Hasbro’s Rich Mazel Unloads On How To Spot A Good Invention Opportunity
Trading a secure and buttoned-up job in finance for a trend-driven and ultra-competitive career as a toy and game inventor isn’t a typical career track. But for Rich Mazel, his dream of inventing and designing cool toys couldn’t wait any longer.
Rich Mazel, Senior Director of Global Product Acquisition at Hasbro, began his post-Notre Dame (M.B.A.) career in Chicago as a wide-eyed financial consultant for Deloitte, all while frantically sketching and pitching new product ideas to anyone who would listen, and to many that wouldn’t. In 2005, enticed by the warm weather, green golf courses and creative spirit, Rich moved to Los Angeles. Eventually his passion for everything fun and innovative led him into the wild and wonderful world of Toy Invention. Rich swapped coasts in 2013 and joined Hasbro’s Global Product Acquisition team and now heads up the group, taking on the iconic toy brands of Nerf, Transformers, My Little Pony, Playdoh, Star Wars, and so much more.
Meet Toy & Game Designer and Inventor, Rich Mazel
How did you get started in the world of toy and game inventing?
I was always curious and loved consumer products from a very young age. I was always observing the world and thinking what could make life easier, better, or more fun. I was always asking “What’s missing?” and kept a journal of the concepts as I came up with them [answers].
What advice do you wish you had as a young toy and game inventor that would have helped you?
You don’t need to be an expert in all areas. Come up with the ideas and you can find help on artwork, renderings, 3D printing, videos and such. Don’t wait to learn everything, invention is a process you will learn and refine your workflow by doing it again and again and finding better paths along the way.
“Don’t try to get your model perfect, it will never be perfect. Just strive to convey the “hook” or what is fun about the product.”
What question should inventors ask themselves during the creation process?
I see many inventors that put an emphasis on patents where they should really think if their concept is marketable. Also do Google searches and see if the product already exists.
What superpower or skillset does an inventor need to be successful?
Unbridled optimism and the ability to hear the word “No” many times over. Always be curious and travel and strive to get new experiences, it will inspire your creativity.
As a toy and game inventor, what is one product, service, or item that you wish you could have invented?
The frisbee. Nothing better than finding fun in an everyday item that is sitting right beneath your nose (or pie, in the case of Frisbee).
Where can young toy and game inventors look for inspiration as they create?
YouTube is terrific for viewing trends and diving deep into niche worlds. I spend a lot of time on YouTube, in fact I am trendspotting on YouTube while answering these questions.☺
Also watch your parents and friends and see what problems they are having, if they are having a problem, there is a good chance other people have that problem as well. Find the solution to the problem and BAM, that is an invention.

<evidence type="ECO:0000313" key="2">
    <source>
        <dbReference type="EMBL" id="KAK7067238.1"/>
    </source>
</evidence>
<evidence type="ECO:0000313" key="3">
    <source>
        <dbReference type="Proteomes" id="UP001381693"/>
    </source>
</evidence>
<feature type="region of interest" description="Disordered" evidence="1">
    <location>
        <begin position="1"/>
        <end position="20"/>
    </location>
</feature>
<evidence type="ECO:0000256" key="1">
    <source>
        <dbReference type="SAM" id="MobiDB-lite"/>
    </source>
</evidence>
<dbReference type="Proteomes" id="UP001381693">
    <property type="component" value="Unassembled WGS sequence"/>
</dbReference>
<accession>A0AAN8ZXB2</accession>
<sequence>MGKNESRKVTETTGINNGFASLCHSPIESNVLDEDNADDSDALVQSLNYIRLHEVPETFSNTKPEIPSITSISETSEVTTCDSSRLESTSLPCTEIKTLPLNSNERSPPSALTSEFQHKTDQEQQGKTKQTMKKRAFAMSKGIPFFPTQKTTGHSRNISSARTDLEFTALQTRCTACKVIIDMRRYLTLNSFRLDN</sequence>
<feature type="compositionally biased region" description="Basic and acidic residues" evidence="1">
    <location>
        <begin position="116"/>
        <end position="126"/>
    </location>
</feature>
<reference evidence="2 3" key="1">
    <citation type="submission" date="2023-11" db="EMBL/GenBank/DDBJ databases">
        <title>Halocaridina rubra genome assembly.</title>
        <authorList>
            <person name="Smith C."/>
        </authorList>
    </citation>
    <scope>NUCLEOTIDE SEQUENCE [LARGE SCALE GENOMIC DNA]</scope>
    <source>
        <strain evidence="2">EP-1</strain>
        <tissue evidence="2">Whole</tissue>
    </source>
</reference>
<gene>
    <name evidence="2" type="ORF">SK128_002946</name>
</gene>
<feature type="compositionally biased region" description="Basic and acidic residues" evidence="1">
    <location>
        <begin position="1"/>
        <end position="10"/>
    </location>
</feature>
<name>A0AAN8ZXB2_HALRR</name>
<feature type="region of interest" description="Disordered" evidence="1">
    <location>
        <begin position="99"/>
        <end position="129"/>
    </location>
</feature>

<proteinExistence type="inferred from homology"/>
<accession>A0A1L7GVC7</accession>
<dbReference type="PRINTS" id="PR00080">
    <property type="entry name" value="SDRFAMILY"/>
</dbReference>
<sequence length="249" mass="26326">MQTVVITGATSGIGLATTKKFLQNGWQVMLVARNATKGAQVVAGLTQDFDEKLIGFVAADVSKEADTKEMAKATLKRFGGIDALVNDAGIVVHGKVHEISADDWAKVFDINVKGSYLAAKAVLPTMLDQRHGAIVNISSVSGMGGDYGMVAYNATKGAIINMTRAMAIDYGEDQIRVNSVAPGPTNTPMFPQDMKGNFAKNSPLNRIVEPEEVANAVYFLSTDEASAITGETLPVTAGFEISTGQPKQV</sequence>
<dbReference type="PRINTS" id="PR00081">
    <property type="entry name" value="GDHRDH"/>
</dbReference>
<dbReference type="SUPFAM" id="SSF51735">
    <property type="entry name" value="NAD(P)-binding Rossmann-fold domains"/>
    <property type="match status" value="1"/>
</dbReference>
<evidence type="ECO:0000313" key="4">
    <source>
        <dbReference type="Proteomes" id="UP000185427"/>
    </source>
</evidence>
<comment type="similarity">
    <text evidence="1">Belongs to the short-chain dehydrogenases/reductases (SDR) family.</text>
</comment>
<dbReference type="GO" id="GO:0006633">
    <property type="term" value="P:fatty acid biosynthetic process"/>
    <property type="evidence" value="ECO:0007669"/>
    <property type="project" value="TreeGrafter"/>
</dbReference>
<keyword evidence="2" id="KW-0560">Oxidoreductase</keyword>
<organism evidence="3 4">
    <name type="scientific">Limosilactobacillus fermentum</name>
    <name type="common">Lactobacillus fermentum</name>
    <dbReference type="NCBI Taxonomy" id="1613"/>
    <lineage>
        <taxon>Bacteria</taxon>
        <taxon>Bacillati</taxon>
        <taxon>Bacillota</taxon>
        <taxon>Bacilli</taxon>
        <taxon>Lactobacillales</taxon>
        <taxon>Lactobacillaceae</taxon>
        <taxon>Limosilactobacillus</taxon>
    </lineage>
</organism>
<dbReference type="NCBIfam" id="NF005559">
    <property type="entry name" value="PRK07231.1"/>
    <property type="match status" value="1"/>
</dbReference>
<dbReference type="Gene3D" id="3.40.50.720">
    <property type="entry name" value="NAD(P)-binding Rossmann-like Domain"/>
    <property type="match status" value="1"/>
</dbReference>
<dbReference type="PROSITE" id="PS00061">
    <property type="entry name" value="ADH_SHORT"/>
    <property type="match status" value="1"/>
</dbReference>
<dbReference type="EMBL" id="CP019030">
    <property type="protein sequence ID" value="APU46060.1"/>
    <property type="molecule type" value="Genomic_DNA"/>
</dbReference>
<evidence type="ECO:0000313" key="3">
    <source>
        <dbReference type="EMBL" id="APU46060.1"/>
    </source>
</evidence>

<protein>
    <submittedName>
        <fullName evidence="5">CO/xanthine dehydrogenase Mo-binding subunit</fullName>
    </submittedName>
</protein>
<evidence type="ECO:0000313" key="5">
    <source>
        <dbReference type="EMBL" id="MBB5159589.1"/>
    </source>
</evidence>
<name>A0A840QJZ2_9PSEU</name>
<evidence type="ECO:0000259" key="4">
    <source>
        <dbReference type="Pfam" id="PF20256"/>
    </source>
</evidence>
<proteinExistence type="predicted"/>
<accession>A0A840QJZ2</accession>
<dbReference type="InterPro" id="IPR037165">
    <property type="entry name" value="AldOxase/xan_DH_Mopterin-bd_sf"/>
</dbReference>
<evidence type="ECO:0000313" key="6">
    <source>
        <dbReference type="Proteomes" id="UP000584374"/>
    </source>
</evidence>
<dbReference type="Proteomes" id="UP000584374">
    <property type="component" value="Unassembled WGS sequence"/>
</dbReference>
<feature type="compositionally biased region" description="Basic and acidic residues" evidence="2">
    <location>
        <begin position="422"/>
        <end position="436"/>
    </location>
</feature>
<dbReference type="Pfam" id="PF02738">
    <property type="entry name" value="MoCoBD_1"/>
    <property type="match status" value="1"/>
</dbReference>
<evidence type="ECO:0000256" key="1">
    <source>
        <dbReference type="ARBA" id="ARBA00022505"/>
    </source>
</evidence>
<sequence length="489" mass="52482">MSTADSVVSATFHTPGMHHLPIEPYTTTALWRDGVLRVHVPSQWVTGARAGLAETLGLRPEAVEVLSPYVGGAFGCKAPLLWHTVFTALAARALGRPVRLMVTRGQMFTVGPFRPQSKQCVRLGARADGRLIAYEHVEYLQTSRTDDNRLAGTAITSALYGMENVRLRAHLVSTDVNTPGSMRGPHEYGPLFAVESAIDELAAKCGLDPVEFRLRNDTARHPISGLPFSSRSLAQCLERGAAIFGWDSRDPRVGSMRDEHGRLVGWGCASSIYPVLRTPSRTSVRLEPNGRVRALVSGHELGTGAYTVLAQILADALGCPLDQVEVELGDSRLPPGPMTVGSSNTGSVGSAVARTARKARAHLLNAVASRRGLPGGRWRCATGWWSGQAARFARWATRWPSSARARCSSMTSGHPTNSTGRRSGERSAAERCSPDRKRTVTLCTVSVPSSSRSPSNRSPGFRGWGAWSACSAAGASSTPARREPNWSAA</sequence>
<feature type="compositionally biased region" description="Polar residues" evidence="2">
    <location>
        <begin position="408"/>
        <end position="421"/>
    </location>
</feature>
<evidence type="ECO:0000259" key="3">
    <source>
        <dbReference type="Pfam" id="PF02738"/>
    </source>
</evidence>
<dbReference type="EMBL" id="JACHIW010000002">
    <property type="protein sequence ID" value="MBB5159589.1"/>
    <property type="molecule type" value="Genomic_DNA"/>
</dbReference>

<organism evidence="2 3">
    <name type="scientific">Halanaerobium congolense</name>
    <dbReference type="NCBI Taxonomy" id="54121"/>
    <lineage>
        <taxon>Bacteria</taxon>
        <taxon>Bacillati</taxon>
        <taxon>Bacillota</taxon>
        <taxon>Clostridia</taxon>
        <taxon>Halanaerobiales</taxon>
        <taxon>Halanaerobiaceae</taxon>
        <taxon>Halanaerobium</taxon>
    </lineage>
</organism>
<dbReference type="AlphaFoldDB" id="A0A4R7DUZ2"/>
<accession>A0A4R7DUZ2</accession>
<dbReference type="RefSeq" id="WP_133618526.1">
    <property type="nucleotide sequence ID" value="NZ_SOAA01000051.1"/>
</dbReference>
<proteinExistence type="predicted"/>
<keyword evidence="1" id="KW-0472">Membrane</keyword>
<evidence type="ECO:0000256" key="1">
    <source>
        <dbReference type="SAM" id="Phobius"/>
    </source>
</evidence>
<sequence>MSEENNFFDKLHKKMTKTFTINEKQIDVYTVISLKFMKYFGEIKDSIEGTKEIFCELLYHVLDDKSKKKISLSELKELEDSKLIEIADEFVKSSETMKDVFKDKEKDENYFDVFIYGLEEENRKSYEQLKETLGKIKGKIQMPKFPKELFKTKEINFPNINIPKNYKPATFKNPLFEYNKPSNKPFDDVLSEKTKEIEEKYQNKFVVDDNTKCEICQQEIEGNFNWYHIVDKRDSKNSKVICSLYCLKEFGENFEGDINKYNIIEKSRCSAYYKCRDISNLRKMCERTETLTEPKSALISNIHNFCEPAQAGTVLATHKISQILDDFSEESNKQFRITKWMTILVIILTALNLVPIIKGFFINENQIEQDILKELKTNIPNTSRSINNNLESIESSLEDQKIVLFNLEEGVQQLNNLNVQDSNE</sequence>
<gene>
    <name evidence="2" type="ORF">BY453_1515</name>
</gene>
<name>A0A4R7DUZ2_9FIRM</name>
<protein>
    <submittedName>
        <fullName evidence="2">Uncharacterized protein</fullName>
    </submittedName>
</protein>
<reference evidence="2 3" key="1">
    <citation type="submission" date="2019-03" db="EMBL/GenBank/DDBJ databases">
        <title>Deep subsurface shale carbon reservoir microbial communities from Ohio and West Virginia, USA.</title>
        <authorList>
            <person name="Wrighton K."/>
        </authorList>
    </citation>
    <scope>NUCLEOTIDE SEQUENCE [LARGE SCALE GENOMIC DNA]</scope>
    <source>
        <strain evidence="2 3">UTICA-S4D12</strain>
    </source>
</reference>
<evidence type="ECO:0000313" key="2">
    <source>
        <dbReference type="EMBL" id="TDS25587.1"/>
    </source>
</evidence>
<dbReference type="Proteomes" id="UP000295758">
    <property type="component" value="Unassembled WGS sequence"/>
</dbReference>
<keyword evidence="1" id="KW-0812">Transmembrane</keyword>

When do you know that your invention is ready?
I don’t think you ever really know so don’t be afraid to show concepts early and get feedback to make your concept even better. Don’t try to get your model perfect, it will never be perfect. Just strive to convey the “hook” or what is fun about the product. Also, learn to shoot good (and short) sizzle videos for your concept. A good sizzle conveys the excitement and is less than 1 minute if possible.
Is there an area, genre, or category within the industry that is underutilized or has big opportunity?
I think we are seeing family rebel a little from the increased screen time on devices, so we are seeing more and more concepts that bring people back together physically.
Think you got what it takes to invent the next big toy or game? Then enter the 12th Annual ChiTag Young Inventor’s Challenge.
Saturday, November 17, 2018 – Deadline to Register October 31st!
The Young Inventor Challenge provides an opportunity for children ages 6 to 18 to showcase their own original toy & game inventions to toy & game industry professionals, members of media and the general public and ignite their imagination, creativity and presentation skills!
The judging is split into two categories, Junior (6-10) and Senior (11-18). There is a $15 requested donation to help cover administrative costs when you participate in the Young Inventor Challenge. Participants and their immediate families are invited to be our guests to the Fair with complimentary admission to ChiTAG for the whole weekend!
Need help? Turn to the ChiTag YIC Inventor Guide as a reference to help imagine, design, test, and create your own toy or game invention. It is a great tool to engage kids in brainstorming and innovation.
The Young Inventor Challenge can provide a means of taking the inventions to even greater heights, with professional critiques from our industry experts and the opportunity to show their work off to the public, toy industry, and members of the press.
To learn more about ChiTag’s Young Inventors Challenge, click here.